10 very annoying things about being a developer

Développement · 17 févr. 2022

Being a developer is awesome. But if the job were perfect, everyone would do it.
Most developers I know love the challenge of both writing code and making sure they write it properly. Like a sculptor who chisels stone (the code!) into a beautifully crafted statue (the perfect app or API), you could say a developer is a modern-day artist who uses technology as a toolbox and the customer as a muse.
It’s not all roses, though. Like any other job out there, there are inevitable frustrations that await you as a developer no matter what workplace you find yourself in.

“What grinds your gears?”

Out of curiosity, I recently conducted a very informal survey with some of the developers in my personal network to get a sense of what annoys them most about their day-to-day work. In no particular order, here are some of the responses I received:
  • “Not knowing where to start when I join a new project or team.”
  • “No documentation about how something was built or why it works this way.”
  • “Inefficient frameworks that require a lot of complex code or boilerplate.”
  • “Dependencies change without notice.”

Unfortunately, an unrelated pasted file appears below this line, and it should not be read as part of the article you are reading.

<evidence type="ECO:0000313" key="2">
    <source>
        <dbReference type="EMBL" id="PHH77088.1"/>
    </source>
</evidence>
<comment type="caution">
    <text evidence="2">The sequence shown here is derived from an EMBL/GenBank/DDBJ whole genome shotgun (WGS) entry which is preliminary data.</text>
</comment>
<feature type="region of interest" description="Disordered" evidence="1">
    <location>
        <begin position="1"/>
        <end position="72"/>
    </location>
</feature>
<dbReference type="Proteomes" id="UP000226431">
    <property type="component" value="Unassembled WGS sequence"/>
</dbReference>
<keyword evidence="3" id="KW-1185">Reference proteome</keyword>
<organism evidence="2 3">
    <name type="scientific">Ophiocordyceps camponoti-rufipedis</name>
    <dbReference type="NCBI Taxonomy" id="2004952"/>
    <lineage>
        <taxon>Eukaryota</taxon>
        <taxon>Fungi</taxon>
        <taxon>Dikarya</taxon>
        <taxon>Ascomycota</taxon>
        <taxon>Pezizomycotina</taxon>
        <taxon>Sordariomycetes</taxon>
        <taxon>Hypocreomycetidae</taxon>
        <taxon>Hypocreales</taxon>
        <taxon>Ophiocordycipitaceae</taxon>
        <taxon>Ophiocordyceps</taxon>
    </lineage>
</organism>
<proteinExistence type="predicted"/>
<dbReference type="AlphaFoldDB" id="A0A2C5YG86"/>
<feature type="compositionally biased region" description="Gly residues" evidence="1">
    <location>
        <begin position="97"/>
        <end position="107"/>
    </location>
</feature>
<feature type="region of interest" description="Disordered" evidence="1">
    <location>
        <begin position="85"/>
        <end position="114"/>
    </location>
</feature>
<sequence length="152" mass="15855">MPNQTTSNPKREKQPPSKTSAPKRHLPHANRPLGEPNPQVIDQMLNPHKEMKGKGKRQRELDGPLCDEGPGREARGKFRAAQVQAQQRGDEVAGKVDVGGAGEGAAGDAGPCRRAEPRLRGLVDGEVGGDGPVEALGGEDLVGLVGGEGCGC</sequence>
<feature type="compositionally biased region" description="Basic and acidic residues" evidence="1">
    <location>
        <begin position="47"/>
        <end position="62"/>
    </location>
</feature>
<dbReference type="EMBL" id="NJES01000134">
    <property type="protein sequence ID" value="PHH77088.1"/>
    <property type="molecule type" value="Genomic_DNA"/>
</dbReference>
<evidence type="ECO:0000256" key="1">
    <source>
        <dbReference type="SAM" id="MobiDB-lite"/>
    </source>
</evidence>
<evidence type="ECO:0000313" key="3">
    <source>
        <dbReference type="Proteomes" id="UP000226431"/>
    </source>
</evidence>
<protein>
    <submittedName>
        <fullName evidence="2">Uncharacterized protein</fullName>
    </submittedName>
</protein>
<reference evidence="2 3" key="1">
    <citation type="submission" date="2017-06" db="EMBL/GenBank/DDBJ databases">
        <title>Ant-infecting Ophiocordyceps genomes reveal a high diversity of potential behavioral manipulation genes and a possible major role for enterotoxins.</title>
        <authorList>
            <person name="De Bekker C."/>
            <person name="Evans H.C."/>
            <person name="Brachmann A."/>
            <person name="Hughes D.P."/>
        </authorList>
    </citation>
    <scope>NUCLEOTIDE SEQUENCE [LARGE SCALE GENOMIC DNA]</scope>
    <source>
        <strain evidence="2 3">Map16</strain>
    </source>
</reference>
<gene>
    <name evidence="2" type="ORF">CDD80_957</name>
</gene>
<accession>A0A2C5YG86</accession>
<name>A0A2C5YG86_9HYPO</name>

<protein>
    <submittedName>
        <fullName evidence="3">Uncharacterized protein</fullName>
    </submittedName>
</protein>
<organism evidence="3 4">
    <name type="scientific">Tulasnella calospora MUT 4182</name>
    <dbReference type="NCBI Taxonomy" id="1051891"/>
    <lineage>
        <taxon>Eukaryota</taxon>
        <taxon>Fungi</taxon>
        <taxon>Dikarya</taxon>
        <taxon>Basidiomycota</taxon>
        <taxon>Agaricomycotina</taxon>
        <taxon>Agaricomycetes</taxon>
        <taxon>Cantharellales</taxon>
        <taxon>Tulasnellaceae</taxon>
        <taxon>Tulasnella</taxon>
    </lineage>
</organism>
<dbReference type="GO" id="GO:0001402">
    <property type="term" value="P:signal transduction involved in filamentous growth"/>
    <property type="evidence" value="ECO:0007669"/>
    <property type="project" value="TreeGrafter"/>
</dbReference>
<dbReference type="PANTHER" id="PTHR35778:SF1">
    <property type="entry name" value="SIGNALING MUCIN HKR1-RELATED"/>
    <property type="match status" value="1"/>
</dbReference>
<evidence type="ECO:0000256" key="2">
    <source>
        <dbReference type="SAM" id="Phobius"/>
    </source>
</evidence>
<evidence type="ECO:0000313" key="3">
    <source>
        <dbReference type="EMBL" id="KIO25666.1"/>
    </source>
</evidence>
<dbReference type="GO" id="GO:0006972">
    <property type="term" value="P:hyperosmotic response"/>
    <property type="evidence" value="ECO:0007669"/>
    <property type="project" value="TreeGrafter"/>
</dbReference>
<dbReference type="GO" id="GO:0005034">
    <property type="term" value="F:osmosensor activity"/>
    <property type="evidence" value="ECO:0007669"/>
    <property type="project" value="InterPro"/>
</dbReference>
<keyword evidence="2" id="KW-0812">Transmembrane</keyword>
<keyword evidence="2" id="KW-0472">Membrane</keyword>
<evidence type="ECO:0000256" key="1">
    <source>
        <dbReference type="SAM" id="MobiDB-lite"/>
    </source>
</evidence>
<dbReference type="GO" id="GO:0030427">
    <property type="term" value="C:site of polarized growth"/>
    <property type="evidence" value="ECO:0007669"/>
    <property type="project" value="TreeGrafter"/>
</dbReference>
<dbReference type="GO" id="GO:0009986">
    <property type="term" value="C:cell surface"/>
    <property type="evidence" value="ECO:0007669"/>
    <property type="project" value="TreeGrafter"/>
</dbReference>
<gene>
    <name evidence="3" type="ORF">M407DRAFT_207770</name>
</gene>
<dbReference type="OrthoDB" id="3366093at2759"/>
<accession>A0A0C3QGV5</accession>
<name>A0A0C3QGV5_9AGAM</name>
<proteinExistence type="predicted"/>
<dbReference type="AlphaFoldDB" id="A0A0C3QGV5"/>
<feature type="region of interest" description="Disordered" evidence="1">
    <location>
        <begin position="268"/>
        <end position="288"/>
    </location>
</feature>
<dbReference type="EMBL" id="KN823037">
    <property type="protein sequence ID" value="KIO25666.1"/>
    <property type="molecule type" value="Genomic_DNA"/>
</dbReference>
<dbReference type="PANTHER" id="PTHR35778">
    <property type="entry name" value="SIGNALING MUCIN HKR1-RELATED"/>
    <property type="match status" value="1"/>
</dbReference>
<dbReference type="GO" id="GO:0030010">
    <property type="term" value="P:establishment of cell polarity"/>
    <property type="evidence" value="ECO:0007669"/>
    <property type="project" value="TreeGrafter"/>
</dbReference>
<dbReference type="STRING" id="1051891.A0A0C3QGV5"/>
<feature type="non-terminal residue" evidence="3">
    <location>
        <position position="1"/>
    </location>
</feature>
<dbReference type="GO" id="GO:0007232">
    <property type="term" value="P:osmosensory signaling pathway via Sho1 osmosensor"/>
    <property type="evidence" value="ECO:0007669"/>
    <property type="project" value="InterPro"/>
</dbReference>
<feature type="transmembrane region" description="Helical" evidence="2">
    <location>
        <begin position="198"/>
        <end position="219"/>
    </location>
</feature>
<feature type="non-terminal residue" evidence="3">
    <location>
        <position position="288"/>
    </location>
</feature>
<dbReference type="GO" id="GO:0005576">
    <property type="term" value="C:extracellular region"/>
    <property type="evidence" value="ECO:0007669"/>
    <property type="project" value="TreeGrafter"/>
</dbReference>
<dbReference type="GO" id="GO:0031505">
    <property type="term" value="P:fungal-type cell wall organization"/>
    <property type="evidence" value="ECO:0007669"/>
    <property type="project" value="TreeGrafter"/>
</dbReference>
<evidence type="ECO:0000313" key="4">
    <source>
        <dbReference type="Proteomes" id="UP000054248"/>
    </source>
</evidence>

• “Having to maintain someone else's mysterious code after they leave.”
  • “Things that should be automated aren’t.”
  • “Comments in the code don't make any sense/aren't up-to-date.”
  • “Other teams create their components or processes in silos.”
  • “The review/CI test/build process is slow.”
  • “There's just too much to learn and not enough time.”
Maybe some (or all – or none) of these pain points are familiar to you, or maybe you have some of your own frustrations to deal with. Whatever the case, it’s hard to deny that these types of setbacks increase blood pressure, decrease productivity, and generally hinder the overall developer experience.

Eliminating single points of failure 

After thinking about the responses from my developer network, I realized that a good chunk of the gripes could be summed up using three overarching themes: findability and ownership, knowledge sharing, and process efficiency. I’ll also go out on a limb to suggest that if a workplace is experiencing weakness in even just one of these three areas, a host of issues will inevitably crop up – just like a single point of failure that threatens to obstruct a smooth experience for all developers.

Findability and ownership

How easily can developers find the software, services, information, or resources they’re looking for so they can do their job? Are they able to quickly identify the owners of APIs, repositories, or applications if they need to ask questions or suggest updates? If developers are left to just "figure it out", something isn’t quite right.
Centralized systems that provide visibility into what’s happening across the organization can dramatically improve findability and clarify ownership when it comes to the elements developers depend on to accomplish their daily work. For example, TELUS Digital has invested in building internal tools (like a software catalogue and tech radar) that help team members take the guesswork out of determining what’s what within our broad technology landscape.

Knowledge sharing